The Paleface is a colourful and fun comedy western that seemingly crams as many cowboy film cliches into its running time as possible. Its probably not often that I have a Ruggero Deodato flashback while watching a Bob Hope movie,but when the Indians tied Hopes legs to two tree's,I was reminded of poor old John Steiner's death in Cut and Run ( Inferno in diretta ),luckily for Mr Hope he does not suffer the same fate as Mr Steiner does, luckily when the ropes are cut Painless Potter shoots out of his cowboy boots and is slung up a nearby tree.Paleface is good old fashioned family friendly comedy with a great little gag at the end.

Demdike@Cult Labs 14th July 2016 10:45 PM

Great thread, Inspector.

Permission to join in with some reviews?

Inspector Abberline 14th July 2016 10:47 PM


Originally Posted by Demdike@Cult Labs (Post 497209)
Great thread, Inspector.

Permission to join in with some reviews?

Please do, I can't keep reposting my old reviews :happy:

Demdike@Cult Labs 14th July 2016 10:49 PM


Originally Posted by Inspector Abberline (Post 497210)
Please do, I can't keep reposting my old reviews :happy:

I seem to remember the line in Ulzana's Raid where you said 'Uncut for violence to humans'.

Demdike@Cult Labs 14th July 2016 10:53 PM

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Bone Tomahawk (2015)

Kurt Russell plays the sheriff of a small western town who together with three other men form a posse to go after the Indians who raided the town the previous night and kidnapped three of the townsfolk.

What follows is an often slow burning western which should appeal to lovers of the genre. It's easy to forget in this age of building throwing superheroes and Empire battling space operas how thrilling it can be watching men on horseback galloping along the plains, but this first time venture from director S. Craig Zahler (surely a name to look out for in the future) proves the classic western is still not dead. Because that's what Bone Tomahawk is, it's a classic western albeit with a twist, but at it's heart this tale of love and revenge is a lot closer to True Grit and The Searchers than it is to Django Unchained.

As the four are eventually captured by their savage foes who turn out not to be Indians but something else entirely, the film gets extremely violent and graphic. Yet for some reason it's the beautifully choreographed and languid build up, the first 90 minutes that linger in my memory. The realization that four men - Kurt Russell, Patrick Wilson, Matthew Fox and Richard Jenkins - all excellent - telling camp fire tales and generally being tall in the saddle against the odds, when well scripted, is still as relevant today as it was in the fifties and the golden age of the Hollywood western.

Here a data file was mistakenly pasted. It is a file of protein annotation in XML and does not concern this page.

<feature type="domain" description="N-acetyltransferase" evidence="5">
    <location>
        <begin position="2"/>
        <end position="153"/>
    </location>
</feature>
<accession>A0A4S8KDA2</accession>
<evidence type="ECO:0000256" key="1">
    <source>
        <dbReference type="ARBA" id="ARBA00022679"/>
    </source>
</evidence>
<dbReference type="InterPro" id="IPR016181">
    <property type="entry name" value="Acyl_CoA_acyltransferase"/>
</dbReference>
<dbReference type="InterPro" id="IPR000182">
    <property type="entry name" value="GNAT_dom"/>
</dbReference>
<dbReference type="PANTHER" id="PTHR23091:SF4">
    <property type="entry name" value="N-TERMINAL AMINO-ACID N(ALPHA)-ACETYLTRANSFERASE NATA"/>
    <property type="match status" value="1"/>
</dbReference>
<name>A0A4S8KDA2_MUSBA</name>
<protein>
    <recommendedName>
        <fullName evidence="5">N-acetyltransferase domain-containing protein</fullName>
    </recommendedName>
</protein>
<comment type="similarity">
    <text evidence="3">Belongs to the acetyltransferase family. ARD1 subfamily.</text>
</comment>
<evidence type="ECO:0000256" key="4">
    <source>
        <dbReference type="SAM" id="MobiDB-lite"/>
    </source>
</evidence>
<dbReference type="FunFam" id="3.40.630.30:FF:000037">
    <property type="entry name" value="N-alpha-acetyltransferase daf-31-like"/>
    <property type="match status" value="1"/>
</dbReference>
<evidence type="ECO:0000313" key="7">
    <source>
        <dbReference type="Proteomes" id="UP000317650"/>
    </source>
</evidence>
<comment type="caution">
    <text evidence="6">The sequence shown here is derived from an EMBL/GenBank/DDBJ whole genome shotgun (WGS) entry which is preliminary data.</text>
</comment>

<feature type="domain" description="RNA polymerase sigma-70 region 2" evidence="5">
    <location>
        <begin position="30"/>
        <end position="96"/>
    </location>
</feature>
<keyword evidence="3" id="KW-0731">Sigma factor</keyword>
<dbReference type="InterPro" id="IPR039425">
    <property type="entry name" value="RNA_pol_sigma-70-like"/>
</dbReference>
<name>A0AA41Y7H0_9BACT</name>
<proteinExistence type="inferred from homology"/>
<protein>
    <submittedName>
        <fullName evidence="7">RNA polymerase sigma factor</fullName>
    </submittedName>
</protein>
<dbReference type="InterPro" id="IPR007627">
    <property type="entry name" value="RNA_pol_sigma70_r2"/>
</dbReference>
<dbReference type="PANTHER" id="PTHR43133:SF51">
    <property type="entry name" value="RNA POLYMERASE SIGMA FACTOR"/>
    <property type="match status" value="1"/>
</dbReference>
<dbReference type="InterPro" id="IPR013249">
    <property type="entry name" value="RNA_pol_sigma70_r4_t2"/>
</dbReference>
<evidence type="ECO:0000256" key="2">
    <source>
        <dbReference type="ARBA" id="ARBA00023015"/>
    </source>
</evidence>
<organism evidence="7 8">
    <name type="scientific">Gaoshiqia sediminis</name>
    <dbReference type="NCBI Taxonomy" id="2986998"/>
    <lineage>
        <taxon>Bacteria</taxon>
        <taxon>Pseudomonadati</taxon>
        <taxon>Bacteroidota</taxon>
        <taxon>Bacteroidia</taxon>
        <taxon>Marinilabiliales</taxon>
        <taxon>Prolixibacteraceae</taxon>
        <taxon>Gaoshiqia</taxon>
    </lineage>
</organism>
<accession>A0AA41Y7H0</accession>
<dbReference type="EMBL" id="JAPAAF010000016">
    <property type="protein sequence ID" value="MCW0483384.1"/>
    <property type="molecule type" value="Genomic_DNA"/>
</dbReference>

Highly recommended, but definitely not for the squeamish.

Demdike@Cult Labs 14th July 2016 11:41 PM

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The Quick and the Dead (1995)

Demdike@Cult Labs 15th July 2016 02:34 PM

The Last Hard Men (1976)

A band of desperado's led by James Coburn escape their captors whilst working on the railroad. Now fugitives, Coburn decides to go after Sam Burgade (Charlton Heston) the now retired lawman who captured Coburn and who he holds responsible for the death of his wife. The gang kidnap Burgade's daughter (Barbara Hershey) prompting Heston to strap on his guns and saddle up one last time.

The Last Hard Men came at the time when the classic western was on it's way out of fashion. 1976 was the year John Wayne hit our screens for the final time with The Shootist and only revisionary westerns remained popular after the genre had become stale. Even Spaghetti Westerns had become tired. The film was the very last western from stalwart director Andrew V. McLaglen, a man with a fine output in the genre with films such as Cahill U.S. Marshal (1973), Chisum (1970), The Undefeated (1969) - With John Wayne, and Shenandoah (1965), The Rare Breed (1966) and Bandolero! (1968) - with James Stewart. (McLaglen would go onto direct some classic action / war films following his westerns - often starring Roger Moore). Clearly influenced by the films that breathed new life into the western genre in the 60's such as Leone's Dollars trilogy and Peckinpah's The Wild Bunch (1969), McLaglen gave us a typical revenge western the likes had been around since the forties but with an added sadistical menace in the form of strong blood thirsty violence and a lengthy bloody rape sequence, every bit as controversial as Straw Dogs - probably the reason the film has never seen the light of day on dvd in the UK. (My copy is Dutch)

The story line is a tried and tested formula which has been done countless times before and indeed afterwards. Bone Tomahawk (2016) for the most part travels the same familiar road, however it is a road that works. It allows for characterization as we get to know how Heston's Burgade thinks as well as his sidekick Chris Mitchum who plays Hershey's soon to be husband, and also the other side of the coin, Coburn's band of convicts, who are all nasty pieces of work and deserve what's coming to them. The exception to the rule being Larry Wilcox (C.H.I.P.S.) who tries his best to look after Hershey whilst in their clutches, but to no avail. Coburn playing against type is excellent. Just when you think he might have a shred of decency he lets two of his dogs have their way with Hershey. (One of them is John Quade who you might recall as the Hells Angels leader in Clint Eastwood's 'Which Way' films) whilst Coburn sits in the background laughing in the hope Heston will show his face so he can blow it off.

Shot totally on location, McLaglen's direction is both leisurely and frenetic. Characterization is to the fore but it's the frequent sequences of sadism which prove most memorable.The blood spills frequently, every bullet and knife woud is savage, with the final shoot out especially gory. Who wins? Well anyone who knows Heston's genre output at the time will know his fate...Or will they? It is called The Last Hard Men after all.